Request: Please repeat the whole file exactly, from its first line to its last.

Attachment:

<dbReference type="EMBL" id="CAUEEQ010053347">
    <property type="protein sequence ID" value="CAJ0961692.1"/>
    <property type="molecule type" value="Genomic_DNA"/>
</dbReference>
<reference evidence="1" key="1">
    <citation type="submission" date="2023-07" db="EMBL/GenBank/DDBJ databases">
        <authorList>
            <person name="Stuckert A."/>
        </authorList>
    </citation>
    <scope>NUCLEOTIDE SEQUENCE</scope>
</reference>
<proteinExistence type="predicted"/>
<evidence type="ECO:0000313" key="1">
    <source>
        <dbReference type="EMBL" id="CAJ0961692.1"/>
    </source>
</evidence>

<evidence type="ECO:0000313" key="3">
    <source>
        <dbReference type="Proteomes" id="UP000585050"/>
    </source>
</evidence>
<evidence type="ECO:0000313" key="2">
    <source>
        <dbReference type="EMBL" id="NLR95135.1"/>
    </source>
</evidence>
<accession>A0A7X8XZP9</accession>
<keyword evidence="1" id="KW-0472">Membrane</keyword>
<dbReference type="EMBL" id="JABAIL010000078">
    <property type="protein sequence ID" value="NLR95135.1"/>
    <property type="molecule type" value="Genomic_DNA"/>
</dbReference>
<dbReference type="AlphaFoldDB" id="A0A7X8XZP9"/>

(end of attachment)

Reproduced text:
<dbReference type="EMBL" id="CAUEEQ010053347">
    <property type="protein sequence ID" value="CAJ0961692.1"/>
    <property type="molecule type" value="Genomic_DNA"/>
</dbReference>
<reference evidence="1" key="1">
    <citation type="submission" date="2023-07" db="EMBL/GenBank/DDBJ databases">
        <authorList>
            <person name="Stuckert A."/>
        </authorList>
    </citation>
    <scope>NUCLEOTIDE SEQUENCE</scope>
</reference>
<proteinExistence type="predicted"/>
<evidence type="ECO:0000313" key="1">
    <source>
        <dbReference type="EMBL" id="CAJ0961692.1"/>
    </source>
</evidence>

<evidence type="ECO:0000313" key="3">
    <source>
        <dbReference type="Proteomes" id="UP000585050"/>
    </source>
</evidence>
<evidence type="ECO:0000313" key="2">
    <source>
        <dbReference type="EMBL" id="NLR95135.1"/>
    </source>
</evidence>
<accession>A0A7X8XZP9</accession>
<keyword evidence="1" id="KW-0472">Membrane</keyword>
<dbReference type="EMBL" id="JABAIL010000078">
    <property type="protein sequence ID" value="NLR95135.1"/>
    <property type="molecule type" value="Genomic_DNA"/>
</dbReference>
<dbReference type="AlphaFoldDB" id="A0A7X8XZP9"/>